We weren't surprised by the Pavilion p6720f's benchmark results given its quad-core AMD CPU. Though it drags behind the Asus and Gateway systems on clock-speed-focused tests, the newer HP handles multitasking and multicore-friendly apps well. With more and more programs like media creation apps, games, and even Windows 7 itself supporting multiple processor cores, you may see a noticeable benefit from a system like the HP with four CPU cores. Intel's Sandy Bridge CPUs might upend the HP's fast Phenom II X4 chip when they emerge in this price range, but for now, casual computer users should be satisfied with the Pavilion p6720f's overall performance.
We mentioned the HP's card expandability. We should add that if you want to upgrade to a discrete graphics card, the Pavilion's 250-watt power supply will prevent you from adding anything beyond a lower midrange GPU. Other upgrade options include a spare RAM slot, as well as a free hard-drive bay, but, as usual with the midtower Pavilion, the clunky hard-drive cage makes adding a second storage device harder than it should be.
You'll also need to add a graphics card to this system if you want an HDMI output, as the motherboard only offers DVI and VGA outputs. We can forgive the absence of HDMI given the midtower case, but we're less tolerant of the absent eSATA and FireWire jacks. HP did at least include coaxial digital audio and 7.1 analog audio jacks, as well as a plentiful assortment of USB jacks.
|HP Pavilion p6720f||Average watts per hour|
|Raw (annual kWh)||261.08304|
|Energy Star compliant||Yes|
|Annual operating cost (@$0.1135/kWh)||$29.63|
As we've come to expect from the AMD-based PCs, the Pavilion p6720f is not comparatively power-efficient. You'll pay almost twice as much in annual power bills for this HP as you will for the Intel-based Gateway DX4840-03e or a system like it. Fortunately, in real-dollar terms, that comes down to $2.47 a month for the HP, as compared with $1.41 for the Gateway, so the difference won't beat up your wallet too badly.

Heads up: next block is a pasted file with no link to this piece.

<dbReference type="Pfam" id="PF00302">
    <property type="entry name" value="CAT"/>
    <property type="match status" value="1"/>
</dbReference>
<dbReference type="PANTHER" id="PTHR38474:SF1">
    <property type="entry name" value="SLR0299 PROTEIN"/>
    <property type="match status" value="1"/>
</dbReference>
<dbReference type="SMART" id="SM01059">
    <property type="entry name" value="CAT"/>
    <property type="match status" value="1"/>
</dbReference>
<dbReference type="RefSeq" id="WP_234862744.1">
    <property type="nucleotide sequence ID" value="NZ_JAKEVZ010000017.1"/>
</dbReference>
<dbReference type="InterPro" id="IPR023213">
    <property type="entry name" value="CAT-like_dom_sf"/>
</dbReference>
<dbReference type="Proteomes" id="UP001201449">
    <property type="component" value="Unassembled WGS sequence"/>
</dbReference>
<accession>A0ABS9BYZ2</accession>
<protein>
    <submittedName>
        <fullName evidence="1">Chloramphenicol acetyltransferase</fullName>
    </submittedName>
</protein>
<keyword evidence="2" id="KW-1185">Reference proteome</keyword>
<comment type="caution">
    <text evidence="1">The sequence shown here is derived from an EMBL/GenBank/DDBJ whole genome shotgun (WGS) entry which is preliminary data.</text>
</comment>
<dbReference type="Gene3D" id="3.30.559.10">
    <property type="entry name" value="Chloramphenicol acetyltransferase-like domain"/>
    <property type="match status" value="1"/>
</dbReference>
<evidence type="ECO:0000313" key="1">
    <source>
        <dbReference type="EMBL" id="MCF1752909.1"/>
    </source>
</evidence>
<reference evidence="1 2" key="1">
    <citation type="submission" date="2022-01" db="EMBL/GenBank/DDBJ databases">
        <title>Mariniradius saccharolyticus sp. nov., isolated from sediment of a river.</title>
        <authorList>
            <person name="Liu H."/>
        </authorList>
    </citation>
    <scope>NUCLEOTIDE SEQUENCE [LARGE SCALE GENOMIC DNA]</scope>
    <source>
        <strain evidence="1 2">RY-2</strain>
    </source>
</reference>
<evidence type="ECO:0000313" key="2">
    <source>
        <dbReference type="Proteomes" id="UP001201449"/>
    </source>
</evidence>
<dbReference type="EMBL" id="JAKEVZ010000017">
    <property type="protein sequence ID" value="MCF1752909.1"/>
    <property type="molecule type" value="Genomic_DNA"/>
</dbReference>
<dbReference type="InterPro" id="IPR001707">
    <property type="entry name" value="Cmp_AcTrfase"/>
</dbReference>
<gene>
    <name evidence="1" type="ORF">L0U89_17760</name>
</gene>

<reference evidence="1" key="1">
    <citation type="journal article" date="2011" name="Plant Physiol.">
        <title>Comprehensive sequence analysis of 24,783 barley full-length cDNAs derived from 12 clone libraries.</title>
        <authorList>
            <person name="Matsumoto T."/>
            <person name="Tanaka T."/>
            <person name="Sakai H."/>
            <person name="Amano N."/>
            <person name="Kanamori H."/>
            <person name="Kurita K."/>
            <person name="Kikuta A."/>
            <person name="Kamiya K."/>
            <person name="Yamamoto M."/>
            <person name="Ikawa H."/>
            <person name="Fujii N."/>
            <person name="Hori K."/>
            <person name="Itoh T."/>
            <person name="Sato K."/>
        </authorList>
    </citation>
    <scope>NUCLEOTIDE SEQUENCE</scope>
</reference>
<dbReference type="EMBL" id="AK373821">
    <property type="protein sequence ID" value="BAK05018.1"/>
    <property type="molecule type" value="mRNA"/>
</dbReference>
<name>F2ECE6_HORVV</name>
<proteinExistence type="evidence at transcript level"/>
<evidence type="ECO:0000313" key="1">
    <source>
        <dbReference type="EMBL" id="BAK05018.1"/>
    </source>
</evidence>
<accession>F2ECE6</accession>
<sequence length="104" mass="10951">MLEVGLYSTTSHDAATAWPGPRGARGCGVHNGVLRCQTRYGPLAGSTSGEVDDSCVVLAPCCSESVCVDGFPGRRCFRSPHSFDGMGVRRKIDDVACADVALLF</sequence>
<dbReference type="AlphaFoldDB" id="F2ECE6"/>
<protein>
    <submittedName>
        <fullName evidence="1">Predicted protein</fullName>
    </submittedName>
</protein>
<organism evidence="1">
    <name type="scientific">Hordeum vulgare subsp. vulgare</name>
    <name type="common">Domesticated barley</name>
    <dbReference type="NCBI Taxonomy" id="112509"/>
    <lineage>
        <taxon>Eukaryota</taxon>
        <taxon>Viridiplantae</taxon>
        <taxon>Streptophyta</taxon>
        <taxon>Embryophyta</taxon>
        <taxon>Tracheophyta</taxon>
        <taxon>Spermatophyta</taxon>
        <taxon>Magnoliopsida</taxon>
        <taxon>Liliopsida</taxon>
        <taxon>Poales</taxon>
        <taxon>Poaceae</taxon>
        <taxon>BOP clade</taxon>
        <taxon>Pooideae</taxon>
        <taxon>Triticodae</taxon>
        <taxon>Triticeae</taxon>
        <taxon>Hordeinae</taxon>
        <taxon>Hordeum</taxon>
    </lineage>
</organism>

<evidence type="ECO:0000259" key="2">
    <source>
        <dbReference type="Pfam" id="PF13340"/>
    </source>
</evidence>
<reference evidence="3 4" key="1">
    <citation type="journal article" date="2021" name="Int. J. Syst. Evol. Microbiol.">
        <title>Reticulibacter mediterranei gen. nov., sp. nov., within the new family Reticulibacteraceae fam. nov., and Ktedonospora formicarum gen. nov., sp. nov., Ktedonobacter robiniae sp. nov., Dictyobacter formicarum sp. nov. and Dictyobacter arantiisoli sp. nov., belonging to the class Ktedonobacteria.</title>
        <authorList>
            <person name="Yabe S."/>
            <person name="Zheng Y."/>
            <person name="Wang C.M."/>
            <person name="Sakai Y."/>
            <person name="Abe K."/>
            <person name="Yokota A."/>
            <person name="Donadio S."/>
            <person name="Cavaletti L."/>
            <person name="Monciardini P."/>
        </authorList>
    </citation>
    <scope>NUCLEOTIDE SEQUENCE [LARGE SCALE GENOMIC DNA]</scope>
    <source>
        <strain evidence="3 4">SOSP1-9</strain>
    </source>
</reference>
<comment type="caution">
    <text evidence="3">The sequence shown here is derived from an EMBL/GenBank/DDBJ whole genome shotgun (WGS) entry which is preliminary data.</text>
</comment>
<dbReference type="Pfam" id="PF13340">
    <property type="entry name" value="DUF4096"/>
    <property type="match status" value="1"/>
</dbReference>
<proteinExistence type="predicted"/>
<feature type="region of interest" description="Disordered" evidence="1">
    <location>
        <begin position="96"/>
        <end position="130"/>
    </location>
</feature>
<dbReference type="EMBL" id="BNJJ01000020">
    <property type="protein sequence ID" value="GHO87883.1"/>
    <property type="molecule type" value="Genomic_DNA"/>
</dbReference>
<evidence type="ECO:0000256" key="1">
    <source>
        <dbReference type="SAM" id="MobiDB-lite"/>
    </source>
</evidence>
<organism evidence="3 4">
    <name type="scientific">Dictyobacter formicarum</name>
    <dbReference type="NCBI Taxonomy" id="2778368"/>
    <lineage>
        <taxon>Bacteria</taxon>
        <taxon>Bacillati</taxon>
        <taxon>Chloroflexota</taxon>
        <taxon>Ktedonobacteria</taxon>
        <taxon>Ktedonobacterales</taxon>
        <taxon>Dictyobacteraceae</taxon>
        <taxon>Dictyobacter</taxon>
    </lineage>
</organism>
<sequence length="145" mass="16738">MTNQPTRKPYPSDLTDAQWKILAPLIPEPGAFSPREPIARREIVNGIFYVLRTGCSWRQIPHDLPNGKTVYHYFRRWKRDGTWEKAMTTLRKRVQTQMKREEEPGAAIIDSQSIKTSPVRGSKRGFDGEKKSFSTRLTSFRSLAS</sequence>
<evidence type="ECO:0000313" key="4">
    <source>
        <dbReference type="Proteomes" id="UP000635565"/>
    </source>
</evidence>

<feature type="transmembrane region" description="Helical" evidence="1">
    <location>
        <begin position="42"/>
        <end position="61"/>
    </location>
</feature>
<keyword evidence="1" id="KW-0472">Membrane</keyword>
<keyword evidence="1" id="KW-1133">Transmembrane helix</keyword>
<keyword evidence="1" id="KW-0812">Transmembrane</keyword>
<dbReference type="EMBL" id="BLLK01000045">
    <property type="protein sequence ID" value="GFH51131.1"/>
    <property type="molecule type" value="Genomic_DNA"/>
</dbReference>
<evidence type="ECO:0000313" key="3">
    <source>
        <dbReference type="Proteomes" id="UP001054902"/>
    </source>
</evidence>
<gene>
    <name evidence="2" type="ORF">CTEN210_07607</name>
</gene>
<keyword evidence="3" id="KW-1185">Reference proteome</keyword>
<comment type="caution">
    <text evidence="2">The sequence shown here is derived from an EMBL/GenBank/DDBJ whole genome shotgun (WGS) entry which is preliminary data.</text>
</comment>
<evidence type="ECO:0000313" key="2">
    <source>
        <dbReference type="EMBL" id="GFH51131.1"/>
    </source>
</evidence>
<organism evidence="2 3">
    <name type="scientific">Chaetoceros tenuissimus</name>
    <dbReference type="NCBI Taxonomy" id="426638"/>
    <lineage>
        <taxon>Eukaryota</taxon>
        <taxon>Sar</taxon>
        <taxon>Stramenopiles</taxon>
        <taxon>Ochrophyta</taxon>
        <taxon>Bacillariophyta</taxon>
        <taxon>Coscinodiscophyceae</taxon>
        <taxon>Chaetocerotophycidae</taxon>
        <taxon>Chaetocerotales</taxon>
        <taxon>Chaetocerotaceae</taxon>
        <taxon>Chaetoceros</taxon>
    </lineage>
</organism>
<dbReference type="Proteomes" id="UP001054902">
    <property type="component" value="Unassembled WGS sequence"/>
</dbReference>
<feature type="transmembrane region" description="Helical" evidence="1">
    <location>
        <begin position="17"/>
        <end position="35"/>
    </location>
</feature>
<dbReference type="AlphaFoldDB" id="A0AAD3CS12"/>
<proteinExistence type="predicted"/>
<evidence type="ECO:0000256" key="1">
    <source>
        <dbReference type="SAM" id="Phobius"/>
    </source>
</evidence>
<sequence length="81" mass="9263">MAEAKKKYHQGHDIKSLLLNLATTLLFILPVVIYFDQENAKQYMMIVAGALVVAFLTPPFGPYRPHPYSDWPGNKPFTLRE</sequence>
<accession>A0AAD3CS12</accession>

HP includes a standard one-year parts and labor warranty with the Pavilion p6720f. You also get 24-7 toll-free phone support and a variety of support resources available on HP's Web site, as well as on the system itself.
Find out more about how we test desktop systems.
HP Pavilion p6720f
Windows 7 Home Premium (64-bit); 2.9GHz AMD Phenom II X4 810T; 6GB 1,333MHz DDR3 SDRAM; 256MB (shared) Radeon HD 4200 integrated graphics chip; 1TB 7,200rpm Seagate hard drive
Asus Essentio CM5671-05
Windows 7 Home Premium (64-bit); 2.8GHz Intel Pentium Dual Core E5500; 4GB 1,333MHz DDR3 SDRAM; 128MB (shared) Intel GMA X4500 HD integrated graphics chip; 1TB 7,200rpm Hitachi hard drive
Dell Inspiron i560-2050NBK
Windows 7 Home Premium (64-bit); 2.7GHz Intel Pentium Dual Core E5400; 4GB 1,066MHz DDR3 SDRAM; 32MB (shared) Intel GMA X4500 HD integrated graphics chip; 500GB 7,200rpm Western Digital hard drive
Windows 7 Home Premium (64-bit); 3.0GHz Intel Core i3 540; 8GB 1,333MHz DDR3 SDRAM; 64MB (shared) Intel GMA X4500 HD integrated graphics chip; 1TB 7,200rpm Western Digital hard drive
HP Pavilion p6510y
Windows 7 Home Premium (64-bit); 2.8GHz AMD Athlon II X4 630; 4GB 1,333MHz DDR3 SDRAM; 256MB (shared) Radeon HD 4200 integrated graphics chip; 750GB 7,200rpm Seagate hard drive